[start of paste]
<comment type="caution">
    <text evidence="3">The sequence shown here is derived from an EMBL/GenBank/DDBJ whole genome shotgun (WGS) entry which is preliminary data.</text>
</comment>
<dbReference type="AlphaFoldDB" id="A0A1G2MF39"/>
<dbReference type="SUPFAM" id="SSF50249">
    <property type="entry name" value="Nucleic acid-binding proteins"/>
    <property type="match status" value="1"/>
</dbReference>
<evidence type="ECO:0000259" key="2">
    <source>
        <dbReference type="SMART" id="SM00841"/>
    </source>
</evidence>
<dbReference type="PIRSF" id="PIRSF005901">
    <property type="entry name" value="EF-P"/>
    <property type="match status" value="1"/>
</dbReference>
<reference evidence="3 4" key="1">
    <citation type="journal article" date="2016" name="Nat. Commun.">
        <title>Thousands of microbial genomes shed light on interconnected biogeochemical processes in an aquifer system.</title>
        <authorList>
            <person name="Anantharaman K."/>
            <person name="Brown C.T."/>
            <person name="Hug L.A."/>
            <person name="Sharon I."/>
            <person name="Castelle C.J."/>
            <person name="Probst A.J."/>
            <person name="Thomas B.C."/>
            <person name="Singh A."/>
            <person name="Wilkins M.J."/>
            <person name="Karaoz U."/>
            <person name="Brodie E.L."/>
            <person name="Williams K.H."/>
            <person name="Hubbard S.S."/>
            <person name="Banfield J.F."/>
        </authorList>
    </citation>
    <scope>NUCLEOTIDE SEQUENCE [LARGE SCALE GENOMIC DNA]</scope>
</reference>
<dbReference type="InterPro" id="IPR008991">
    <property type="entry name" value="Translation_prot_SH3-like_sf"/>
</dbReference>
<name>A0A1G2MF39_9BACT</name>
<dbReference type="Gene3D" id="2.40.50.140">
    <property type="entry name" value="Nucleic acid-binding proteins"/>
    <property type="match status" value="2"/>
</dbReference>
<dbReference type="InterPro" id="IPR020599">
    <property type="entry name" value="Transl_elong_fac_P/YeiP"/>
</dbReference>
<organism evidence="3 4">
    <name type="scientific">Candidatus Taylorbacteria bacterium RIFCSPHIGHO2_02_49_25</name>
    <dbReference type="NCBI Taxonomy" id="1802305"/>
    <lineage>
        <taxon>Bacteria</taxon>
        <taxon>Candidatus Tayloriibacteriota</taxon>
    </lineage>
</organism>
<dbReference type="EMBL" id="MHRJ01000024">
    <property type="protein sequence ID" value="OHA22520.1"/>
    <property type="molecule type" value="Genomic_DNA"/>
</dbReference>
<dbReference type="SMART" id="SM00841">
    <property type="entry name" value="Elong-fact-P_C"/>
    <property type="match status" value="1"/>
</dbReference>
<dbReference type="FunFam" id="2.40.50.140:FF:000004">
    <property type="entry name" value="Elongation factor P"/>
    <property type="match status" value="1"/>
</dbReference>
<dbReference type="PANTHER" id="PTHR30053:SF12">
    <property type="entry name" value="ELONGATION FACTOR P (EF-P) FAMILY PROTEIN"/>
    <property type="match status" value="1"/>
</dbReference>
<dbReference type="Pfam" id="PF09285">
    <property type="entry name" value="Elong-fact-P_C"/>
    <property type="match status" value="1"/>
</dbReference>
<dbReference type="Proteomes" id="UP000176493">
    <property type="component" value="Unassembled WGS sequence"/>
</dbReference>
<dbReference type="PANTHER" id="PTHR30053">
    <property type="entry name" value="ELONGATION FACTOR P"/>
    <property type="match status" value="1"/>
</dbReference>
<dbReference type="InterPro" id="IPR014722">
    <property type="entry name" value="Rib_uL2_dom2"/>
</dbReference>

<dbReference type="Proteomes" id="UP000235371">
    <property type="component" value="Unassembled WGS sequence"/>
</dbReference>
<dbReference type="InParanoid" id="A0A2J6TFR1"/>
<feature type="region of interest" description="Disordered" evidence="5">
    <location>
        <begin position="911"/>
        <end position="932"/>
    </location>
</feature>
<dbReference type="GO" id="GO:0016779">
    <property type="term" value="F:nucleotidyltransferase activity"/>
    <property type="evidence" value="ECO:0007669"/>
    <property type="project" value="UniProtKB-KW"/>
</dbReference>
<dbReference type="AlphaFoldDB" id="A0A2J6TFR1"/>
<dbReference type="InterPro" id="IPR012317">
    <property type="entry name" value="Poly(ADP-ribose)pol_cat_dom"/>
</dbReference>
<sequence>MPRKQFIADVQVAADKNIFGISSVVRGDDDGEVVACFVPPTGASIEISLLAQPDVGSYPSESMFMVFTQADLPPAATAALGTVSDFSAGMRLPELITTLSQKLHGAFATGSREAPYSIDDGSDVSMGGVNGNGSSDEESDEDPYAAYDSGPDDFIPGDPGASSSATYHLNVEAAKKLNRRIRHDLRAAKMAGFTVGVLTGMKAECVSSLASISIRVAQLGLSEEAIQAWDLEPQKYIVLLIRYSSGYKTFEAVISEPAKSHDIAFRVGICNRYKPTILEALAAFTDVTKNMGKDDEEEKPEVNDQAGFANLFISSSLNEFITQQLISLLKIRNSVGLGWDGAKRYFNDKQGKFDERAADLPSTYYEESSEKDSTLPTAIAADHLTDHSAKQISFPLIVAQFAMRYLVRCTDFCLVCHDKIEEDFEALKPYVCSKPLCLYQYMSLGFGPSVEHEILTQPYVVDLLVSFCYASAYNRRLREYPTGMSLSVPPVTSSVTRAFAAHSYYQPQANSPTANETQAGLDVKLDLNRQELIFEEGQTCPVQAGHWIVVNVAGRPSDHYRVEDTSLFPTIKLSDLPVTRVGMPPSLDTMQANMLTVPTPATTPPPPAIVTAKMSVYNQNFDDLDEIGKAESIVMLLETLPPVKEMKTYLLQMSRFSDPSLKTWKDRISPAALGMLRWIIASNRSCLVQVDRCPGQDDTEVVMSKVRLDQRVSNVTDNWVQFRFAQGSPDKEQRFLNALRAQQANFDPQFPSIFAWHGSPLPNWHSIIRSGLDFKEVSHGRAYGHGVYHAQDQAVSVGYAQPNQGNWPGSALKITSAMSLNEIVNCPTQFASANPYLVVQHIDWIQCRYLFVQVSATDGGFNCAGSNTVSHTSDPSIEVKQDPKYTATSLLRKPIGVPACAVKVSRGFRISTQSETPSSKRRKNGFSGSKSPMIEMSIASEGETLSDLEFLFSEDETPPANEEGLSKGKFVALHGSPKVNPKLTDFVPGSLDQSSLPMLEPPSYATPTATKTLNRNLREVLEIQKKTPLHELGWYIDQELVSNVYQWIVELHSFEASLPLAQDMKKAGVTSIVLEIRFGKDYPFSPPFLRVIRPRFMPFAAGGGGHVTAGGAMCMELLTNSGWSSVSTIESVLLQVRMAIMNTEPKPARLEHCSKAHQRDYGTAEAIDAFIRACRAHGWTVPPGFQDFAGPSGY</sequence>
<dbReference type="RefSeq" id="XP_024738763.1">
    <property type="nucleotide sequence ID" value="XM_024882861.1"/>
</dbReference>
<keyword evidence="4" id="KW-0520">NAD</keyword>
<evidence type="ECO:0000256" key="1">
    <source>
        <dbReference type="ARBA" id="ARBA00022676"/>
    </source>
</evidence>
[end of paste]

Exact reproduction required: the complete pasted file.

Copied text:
<comment type="caution">
    <text evidence="3">The sequence shown here is derived from an EMBL/GenBank/DDBJ whole genome shotgun (WGS) entry which is preliminary data.</text>
</comment>
<dbReference type="AlphaFoldDB" id="A0A1G2MF39"/>
<dbReference type="SUPFAM" id="SSF50249">
    <property type="entry name" value="Nucleic acid-binding proteins"/>
    <property type="match status" value="1"/>
</dbReference>
<evidence type="ECO:0000259" key="2">
    <source>
        <dbReference type="SMART" id="SM00841"/>
    </source>
</evidence>
<dbReference type="PIRSF" id="PIRSF005901">
    <property type="entry name" value="EF-P"/>
    <property type="match status" value="1"/>
</dbReference>
<reference evidence="3 4" key="1">
    <citation type="journal article" date="2016" name="Nat. Commun.">
        <title>Thousands of microbial genomes shed light on interconnected biogeochemical processes in an aquifer system.</title>
        <authorList>
            <person name="Anantharaman K."/>
            <person name="Brown C.T."/>
            <person name="Hug L.A."/>
            <person name="Sharon I."/>
            <person name="Castelle C.J."/>
            <person name="Probst A.J."/>
            <person name="Thomas B.C."/>
            <person name="Singh A."/>
            <person name="Wilkins M.J."/>
            <person name="Karaoz U."/>
            <person name="Brodie E.L."/>
            <person name="Williams K.H."/>
            <person name="Hubbard S.S."/>
            <person name="Banfield J.F."/>
        </authorList>
    </citation>
    <scope>NUCLEOTIDE SEQUENCE [LARGE SCALE GENOMIC DNA]</scope>
</reference>
<dbReference type="InterPro" id="IPR008991">
    <property type="entry name" value="Translation_prot_SH3-like_sf"/>
</dbReference>
<name>A0A1G2MF39_9BACT</name>
<dbReference type="Gene3D" id="2.40.50.140">
    <property type="entry name" value="Nucleic acid-binding proteins"/>
    <property type="match status" value="2"/>
</dbReference>
<dbReference type="InterPro" id="IPR020599">
    <property type="entry name" value="Transl_elong_fac_P/YeiP"/>
</dbReference>
<organism evidence="3 4">
    <name type="scientific">Candidatus Taylorbacteria bacterium RIFCSPHIGHO2_02_49_25</name>
    <dbReference type="NCBI Taxonomy" id="1802305"/>
    <lineage>
        <taxon>Bacteria</taxon>
        <taxon>Candidatus Tayloriibacteriota</taxon>
    </lineage>
</organism>
<dbReference type="EMBL" id="MHRJ01000024">
    <property type="protein sequence ID" value="OHA22520.1"/>
    <property type="molecule type" value="Genomic_DNA"/>
</dbReference>
<dbReference type="SMART" id="SM00841">
    <property type="entry name" value="Elong-fact-P_C"/>
    <property type="match status" value="1"/>
</dbReference>
<dbReference type="FunFam" id="2.40.50.140:FF:000004">
    <property type="entry name" value="Elongation factor P"/>
    <property type="match status" value="1"/>
</dbReference>
<dbReference type="PANTHER" id="PTHR30053:SF12">
    <property type="entry name" value="ELONGATION FACTOR P (EF-P) FAMILY PROTEIN"/>
    <property type="match status" value="1"/>
</dbReference>
<dbReference type="Pfam" id="PF09285">
    <property type="entry name" value="Elong-fact-P_C"/>
    <property type="match status" value="1"/>
</dbReference>
<dbReference type="Proteomes" id="UP000176493">
    <property type="component" value="Unassembled WGS sequence"/>
</dbReference>
<dbReference type="PANTHER" id="PTHR30053">
    <property type="entry name" value="ELONGATION FACTOR P"/>
    <property type="match status" value="1"/>
</dbReference>
<dbReference type="InterPro" id="IPR014722">
    <property type="entry name" value="Rib_uL2_dom2"/>
</dbReference>

<dbReference type="Proteomes" id="UP000235371">
    <property type="component" value="Unassembled WGS sequence"/>
</dbReference>
<dbReference type="InParanoid" id="A0A2J6TFR1"/>
<feature type="region of interest" description="Disordered" evidence="5">
    <location>
        <begin position="911"/>
        <end position="932"/>
    </location>
</feature>
<dbReference type="GO" id="GO:0016779">
    <property type="term" value="F:nucleotidyltransferase activity"/>
    <property type="evidence" value="ECO:0007669"/>
    <property type="project" value="UniProtKB-KW"/>
</dbReference>
<dbReference type="AlphaFoldDB" id="A0A2J6TFR1"/>
<dbReference type="InterPro" id="IPR012317">
    <property type="entry name" value="Poly(ADP-ribose)pol_cat_dom"/>
</dbReference>
<sequence>MPRKQFIADVQVAADKNIFGISSVVRGDDDGEVVACFVPPTGASIEISLLAQPDVGSYPSESMFMVFTQADLPPAATAALGTVSDFSAGMRLPELITTLSQKLHGAFATGSREAPYSIDDGSDVSMGGVNGNGSSDEESDEDPYAAYDSGPDDFIPGDPGASSSATYHLNVEAAKKLNRRIRHDLRAAKMAGFTVGVLTGMKAECVSSLASISIRVAQLGLSEEAIQAWDLEPQKYIVLLIRYSSGYKTFEAVISEPAKSHDIAFRVGICNRYKPTILEALAAFTDVTKNMGKDDEEEKPEVNDQAGFANLFISSSLNEFITQQLISLLKIRNSVGLGWDGAKRYFNDKQGKFDERAADLPSTYYEESSEKDSTLPTAIAADHLTDHSAKQISFPLIVAQFAMRYLVRCTDFCLVCHDKIEEDFEALKPYVCSKPLCLYQYMSLGFGPSVEHEILTQPYVVDLLVSFCYASAYNRRLREYPTGMSLSVPPVTSSVTRAFAAHSYYQPQANSPTANETQAGLDVKLDLNRQELIFEEGQTCPVQAGHWIVVNVAGRPSDHYRVEDTSLFPTIKLSDLPVTRVGMPPSLDTMQANMLTVPTPATTPPPPAIVTAKMSVYNQNFDDLDEIGKAESIVMLLETLPPVKEMKTYLLQMSRFSDPSLKTWKDRISPAALGMLRWIIASNRSCLVQVDRCPGQDDTEVVMSKVRLDQRVSNVTDNWVQFRFAQGSPDKEQRFLNALRAQQANFDPQFPSIFAWHGSPLPNWHSIIRSGLDFKEVSHGRAYGHGVYHAQDQAVSVGYAQPNQGNWPGSALKITSAMSLNEIVNCPTQFASANPYLVVQHIDWIQCRYLFVQVSATDGGFNCAGSNTVSHTSDPSIEVKQDPKYTATSLLRKPIGVPACAVKVSRGFRISTQSETPSSKRRKNGFSGSKSPMIEMSIASEGETLSDLEFLFSEDETPPANEEGLSKGKFVALHGSPKVNPKLTDFVPGSLDQSSLPMLEPPSYATPTATKTLNRNLREVLEIQKKTPLHELGWYIDQELVSNVYQWIVELHSFEASLPLAQDMKKAGVTSIVLEIRFGKDYPFSPPFLRVIRPRFMPFAAGGGGHVTAGGAMCMELLTNSGWSSVSTIESVLLQVRMAIMNTEPKPARLEHCSKAHQRDYGTAEAIDAFIRACRAHGWTVPPGFQDFAGPSGY</sequence>
<dbReference type="RefSeq" id="XP_024738763.1">
    <property type="nucleotide sequence ID" value="XM_024882861.1"/>
</dbReference>
<keyword evidence="4" id="KW-0520">NAD</keyword>
<evidence type="ECO:0000256" key="1">
    <source>
        <dbReference type="ARBA" id="ARBA00022676"/>
    </source>
</evidence>